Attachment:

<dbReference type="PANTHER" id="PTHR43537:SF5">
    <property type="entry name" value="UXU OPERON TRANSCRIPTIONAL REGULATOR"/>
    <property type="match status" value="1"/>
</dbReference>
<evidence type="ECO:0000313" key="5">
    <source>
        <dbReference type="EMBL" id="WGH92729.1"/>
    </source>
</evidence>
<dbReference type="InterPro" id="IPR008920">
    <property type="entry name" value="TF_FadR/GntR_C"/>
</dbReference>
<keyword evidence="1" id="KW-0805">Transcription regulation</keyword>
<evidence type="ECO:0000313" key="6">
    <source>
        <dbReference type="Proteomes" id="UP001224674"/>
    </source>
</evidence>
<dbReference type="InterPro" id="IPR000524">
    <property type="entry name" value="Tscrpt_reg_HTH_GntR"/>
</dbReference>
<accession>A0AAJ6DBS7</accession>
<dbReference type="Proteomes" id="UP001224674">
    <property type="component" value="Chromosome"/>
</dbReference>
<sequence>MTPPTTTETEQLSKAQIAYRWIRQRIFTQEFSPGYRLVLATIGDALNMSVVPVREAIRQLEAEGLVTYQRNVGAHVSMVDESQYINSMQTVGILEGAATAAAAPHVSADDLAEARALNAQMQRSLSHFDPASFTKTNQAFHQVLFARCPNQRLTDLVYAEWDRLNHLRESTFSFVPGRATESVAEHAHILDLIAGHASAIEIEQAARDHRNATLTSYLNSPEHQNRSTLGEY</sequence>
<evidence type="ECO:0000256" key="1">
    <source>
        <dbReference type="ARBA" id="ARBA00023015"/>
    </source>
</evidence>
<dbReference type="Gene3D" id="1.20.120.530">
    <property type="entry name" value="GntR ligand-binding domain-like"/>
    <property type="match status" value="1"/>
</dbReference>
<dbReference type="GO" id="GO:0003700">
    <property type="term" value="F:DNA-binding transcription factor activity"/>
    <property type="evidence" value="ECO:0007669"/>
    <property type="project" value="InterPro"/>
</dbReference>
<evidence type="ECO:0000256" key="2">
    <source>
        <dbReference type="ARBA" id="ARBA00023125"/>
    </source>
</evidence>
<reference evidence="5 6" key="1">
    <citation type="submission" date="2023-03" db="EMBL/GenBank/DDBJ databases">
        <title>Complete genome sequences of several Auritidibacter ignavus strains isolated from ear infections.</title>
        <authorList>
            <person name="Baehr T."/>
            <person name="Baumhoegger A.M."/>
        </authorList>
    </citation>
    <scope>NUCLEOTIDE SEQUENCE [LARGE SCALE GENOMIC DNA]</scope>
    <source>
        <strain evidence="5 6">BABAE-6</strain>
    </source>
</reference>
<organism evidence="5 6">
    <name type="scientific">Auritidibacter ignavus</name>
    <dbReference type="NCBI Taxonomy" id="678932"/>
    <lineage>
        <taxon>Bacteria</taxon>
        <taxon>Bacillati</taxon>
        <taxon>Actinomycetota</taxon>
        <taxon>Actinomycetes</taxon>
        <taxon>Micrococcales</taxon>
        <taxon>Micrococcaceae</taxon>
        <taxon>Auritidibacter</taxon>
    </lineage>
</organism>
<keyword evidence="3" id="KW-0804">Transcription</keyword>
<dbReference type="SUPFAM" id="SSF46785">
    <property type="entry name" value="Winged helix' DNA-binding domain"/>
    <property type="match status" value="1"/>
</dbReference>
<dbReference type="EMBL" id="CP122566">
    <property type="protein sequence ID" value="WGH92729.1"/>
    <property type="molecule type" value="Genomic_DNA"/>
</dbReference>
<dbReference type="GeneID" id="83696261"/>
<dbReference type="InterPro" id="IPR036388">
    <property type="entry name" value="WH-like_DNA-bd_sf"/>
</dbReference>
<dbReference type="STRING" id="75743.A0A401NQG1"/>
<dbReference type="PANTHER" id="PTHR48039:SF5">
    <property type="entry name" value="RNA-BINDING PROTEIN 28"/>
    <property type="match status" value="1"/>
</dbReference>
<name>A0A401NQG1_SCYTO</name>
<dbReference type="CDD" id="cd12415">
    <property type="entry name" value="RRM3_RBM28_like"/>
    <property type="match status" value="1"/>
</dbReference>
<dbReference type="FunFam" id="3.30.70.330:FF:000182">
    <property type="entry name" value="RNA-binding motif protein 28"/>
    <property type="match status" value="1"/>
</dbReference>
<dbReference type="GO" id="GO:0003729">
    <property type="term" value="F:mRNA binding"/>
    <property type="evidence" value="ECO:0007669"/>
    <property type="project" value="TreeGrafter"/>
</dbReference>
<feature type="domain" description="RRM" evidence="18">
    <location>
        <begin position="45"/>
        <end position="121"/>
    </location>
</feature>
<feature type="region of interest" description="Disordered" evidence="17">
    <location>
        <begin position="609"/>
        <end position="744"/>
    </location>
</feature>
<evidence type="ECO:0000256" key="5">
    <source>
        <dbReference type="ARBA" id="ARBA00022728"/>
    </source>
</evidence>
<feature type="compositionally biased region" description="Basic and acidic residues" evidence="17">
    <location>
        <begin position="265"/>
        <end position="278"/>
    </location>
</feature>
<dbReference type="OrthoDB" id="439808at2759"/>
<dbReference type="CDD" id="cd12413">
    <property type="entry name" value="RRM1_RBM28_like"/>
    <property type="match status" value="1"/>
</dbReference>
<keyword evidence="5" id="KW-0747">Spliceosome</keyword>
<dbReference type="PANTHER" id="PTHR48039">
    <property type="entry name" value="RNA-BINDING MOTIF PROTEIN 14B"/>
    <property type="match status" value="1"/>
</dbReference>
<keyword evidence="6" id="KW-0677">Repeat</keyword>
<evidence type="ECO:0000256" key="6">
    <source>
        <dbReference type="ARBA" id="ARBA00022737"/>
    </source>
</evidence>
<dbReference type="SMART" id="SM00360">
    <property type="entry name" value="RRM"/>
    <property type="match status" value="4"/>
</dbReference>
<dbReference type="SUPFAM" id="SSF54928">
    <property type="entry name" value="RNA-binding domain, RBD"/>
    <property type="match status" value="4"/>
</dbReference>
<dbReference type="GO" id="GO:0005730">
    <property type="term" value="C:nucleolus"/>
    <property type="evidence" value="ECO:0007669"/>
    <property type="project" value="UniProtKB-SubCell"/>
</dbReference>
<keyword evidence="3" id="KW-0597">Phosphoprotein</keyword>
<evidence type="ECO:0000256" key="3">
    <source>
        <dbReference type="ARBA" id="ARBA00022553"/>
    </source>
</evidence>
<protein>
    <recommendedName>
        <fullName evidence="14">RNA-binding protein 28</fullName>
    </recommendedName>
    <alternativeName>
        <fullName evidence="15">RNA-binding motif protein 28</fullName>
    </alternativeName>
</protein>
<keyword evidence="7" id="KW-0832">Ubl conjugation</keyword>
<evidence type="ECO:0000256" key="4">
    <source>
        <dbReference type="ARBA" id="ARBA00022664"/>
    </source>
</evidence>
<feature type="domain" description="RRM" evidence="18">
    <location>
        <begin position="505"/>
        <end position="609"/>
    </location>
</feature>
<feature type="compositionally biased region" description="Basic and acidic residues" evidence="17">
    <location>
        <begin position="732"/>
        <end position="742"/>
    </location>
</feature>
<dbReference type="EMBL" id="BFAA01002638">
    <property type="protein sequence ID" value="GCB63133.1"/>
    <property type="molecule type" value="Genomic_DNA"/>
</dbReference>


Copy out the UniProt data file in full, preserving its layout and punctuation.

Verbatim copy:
<dbReference type="PANTHER" id="PTHR43537:SF5">
    <property type="entry name" value="UXU OPERON TRANSCRIPTIONAL REGULATOR"/>
    <property type="match status" value="1"/>
</dbReference>
<evidence type="ECO:0000313" key="5">
    <source>
        <dbReference type="EMBL" id="WGH92729.1"/>
    </source>
</evidence>
<dbReference type="InterPro" id="IPR008920">
    <property type="entry name" value="TF_FadR/GntR_C"/>
</dbReference>
<keyword evidence="1" id="KW-0805">Transcription regulation</keyword>
<evidence type="ECO:0000313" key="6">
    <source>
        <dbReference type="Proteomes" id="UP001224674"/>
    </source>
</evidence>
<dbReference type="InterPro" id="IPR000524">
    <property type="entry name" value="Tscrpt_reg_HTH_GntR"/>
</dbReference>
<accession>A0AAJ6DBS7</accession>
<dbReference type="Proteomes" id="UP001224674">
    <property type="component" value="Chromosome"/>
</dbReference>
<sequence>MTPPTTTETEQLSKAQIAYRWIRQRIFTQEFSPGYRLVLATIGDALNMSVVPVREAIRQLEAEGLVTYQRNVGAHVSMVDESQYINSMQTVGILEGAATAAAAPHVSADDLAEARALNAQMQRSLSHFDPASFTKTNQAFHQVLFARCPNQRLTDLVYAEWDRLNHLRESTFSFVPGRATESVAEHAHILDLIAGHASAIEIEQAARDHRNATLTSYLNSPEHQNRSTLGEY</sequence>
<evidence type="ECO:0000256" key="1">
    <source>
        <dbReference type="ARBA" id="ARBA00023015"/>
    </source>
</evidence>
<dbReference type="Gene3D" id="1.20.120.530">
    <property type="entry name" value="GntR ligand-binding domain-like"/>
    <property type="match status" value="1"/>
</dbReference>
<dbReference type="GO" id="GO:0003700">
    <property type="term" value="F:DNA-binding transcription factor activity"/>
    <property type="evidence" value="ECO:0007669"/>
    <property type="project" value="InterPro"/>
</dbReference>
<evidence type="ECO:0000256" key="2">
    <source>
        <dbReference type="ARBA" id="ARBA00023125"/>
    </source>
</evidence>
<reference evidence="5 6" key="1">
    <citation type="submission" date="2023-03" db="EMBL/GenBank/DDBJ databases">
        <title>Complete genome sequences of several Auritidibacter ignavus strains isolated from ear infections.</title>
        <authorList>
            <person name="Baehr T."/>
            <person name="Baumhoegger A.M."/>
        </authorList>
    </citation>
    <scope>NUCLEOTIDE SEQUENCE [LARGE SCALE GENOMIC DNA]</scope>
    <source>
        <strain evidence="5 6">BABAE-6</strain>
    </source>
</reference>
<organism evidence="5 6">
    <name type="scientific">Auritidibacter ignavus</name>
    <dbReference type="NCBI Taxonomy" id="678932"/>
    <lineage>
        <taxon>Bacteria</taxon>
        <taxon>Bacillati</taxon>
        <taxon>Actinomycetota</taxon>
        <taxon>Actinomycetes</taxon>
        <taxon>Micrococcales</taxon>
        <taxon>Micrococcaceae</taxon>
        <taxon>Auritidibacter</taxon>
    </lineage>
</organism>
<keyword evidence="3" id="KW-0804">Transcription</keyword>
<dbReference type="SUPFAM" id="SSF46785">
    <property type="entry name" value="Winged helix' DNA-binding domain"/>
    <property type="match status" value="1"/>
</dbReference>
<dbReference type="EMBL" id="CP122566">
    <property type="protein sequence ID" value="WGH92729.1"/>
    <property type="molecule type" value="Genomic_DNA"/>
</dbReference>
<dbReference type="GeneID" id="83696261"/>
<dbReference type="InterPro" id="IPR036388">
    <property type="entry name" value="WH-like_DNA-bd_sf"/>
</dbReference>
<dbReference type="STRING" id="75743.A0A401NQG1"/>
<dbReference type="PANTHER" id="PTHR48039:SF5">
    <property type="entry name" value="RNA-BINDING PROTEIN 28"/>
    <property type="match status" value="1"/>
</dbReference>
<name>A0A401NQG1_SCYTO</name>
<dbReference type="CDD" id="cd12415">
    <property type="entry name" value="RRM3_RBM28_like"/>
    <property type="match status" value="1"/>
</dbReference>
<dbReference type="FunFam" id="3.30.70.330:FF:000182">
    <property type="entry name" value="RNA-binding motif protein 28"/>
    <property type="match status" value="1"/>
</dbReference>
<dbReference type="GO" id="GO:0003729">
    <property type="term" value="F:mRNA binding"/>
    <property type="evidence" value="ECO:0007669"/>
    <property type="project" value="TreeGrafter"/>
</dbReference>
<feature type="domain" description="RRM" evidence="18">
    <location>
        <begin position="45"/>
        <end position="121"/>
    </location>
</feature>
<feature type="region of interest" description="Disordered" evidence="17">
    <location>
        <begin position="609"/>
        <end position="744"/>
    </location>
</feature>
<evidence type="ECO:0000256" key="5">
    <source>
        <dbReference type="ARBA" id="ARBA00022728"/>
    </source>
</evidence>
<feature type="compositionally biased region" description="Basic and acidic residues" evidence="17">
    <location>
        <begin position="265"/>
        <end position="278"/>
    </location>
</feature>
<dbReference type="OrthoDB" id="439808at2759"/>
<dbReference type="CDD" id="cd12413">
    <property type="entry name" value="RRM1_RBM28_like"/>
    <property type="match status" value="1"/>
</dbReference>
<keyword evidence="5" id="KW-0747">Spliceosome</keyword>
<dbReference type="PANTHER" id="PTHR48039">
    <property type="entry name" value="RNA-BINDING MOTIF PROTEIN 14B"/>
    <property type="match status" value="1"/>
</dbReference>
<keyword evidence="6" id="KW-0677">Repeat</keyword>
<evidence type="ECO:0000256" key="6">
    <source>
        <dbReference type="ARBA" id="ARBA00022737"/>
    </source>
</evidence>
<dbReference type="SMART" id="SM00360">
    <property type="entry name" value="RRM"/>
    <property type="match status" value="4"/>
</dbReference>
<dbReference type="SUPFAM" id="SSF54928">
    <property type="entry name" value="RNA-binding domain, RBD"/>
    <property type="match status" value="4"/>
</dbReference>
<dbReference type="GO" id="GO:0005730">
    <property type="term" value="C:nucleolus"/>
    <property type="evidence" value="ECO:0007669"/>
    <property type="project" value="UniProtKB-SubCell"/>
</dbReference>
<keyword evidence="3" id="KW-0597">Phosphoprotein</keyword>
<evidence type="ECO:0000256" key="3">
    <source>
        <dbReference type="ARBA" id="ARBA00022553"/>
    </source>
</evidence>
<protein>
    <recommendedName>
        <fullName evidence="14">RNA-binding protein 28</fullName>
    </recommendedName>
    <alternativeName>
        <fullName evidence="15">RNA-binding motif protein 28</fullName>
    </alternativeName>
</protein>
<keyword evidence="7" id="KW-0832">Ubl conjugation</keyword>
<evidence type="ECO:0000256" key="4">
    <source>
        <dbReference type="ARBA" id="ARBA00022664"/>
    </source>
</evidence>
<feature type="domain" description="RRM" evidence="18">
    <location>
        <begin position="505"/>
        <end position="609"/>
    </location>
</feature>
<feature type="compositionally biased region" description="Basic and acidic residues" evidence="17">
    <location>
        <begin position="732"/>
        <end position="742"/>
    </location>
</feature>
<dbReference type="EMBL" id="BFAA01002638">
    <property type="protein sequence ID" value="GCB63133.1"/>
    <property type="molecule type" value="Genomic_DNA"/>
</dbReference>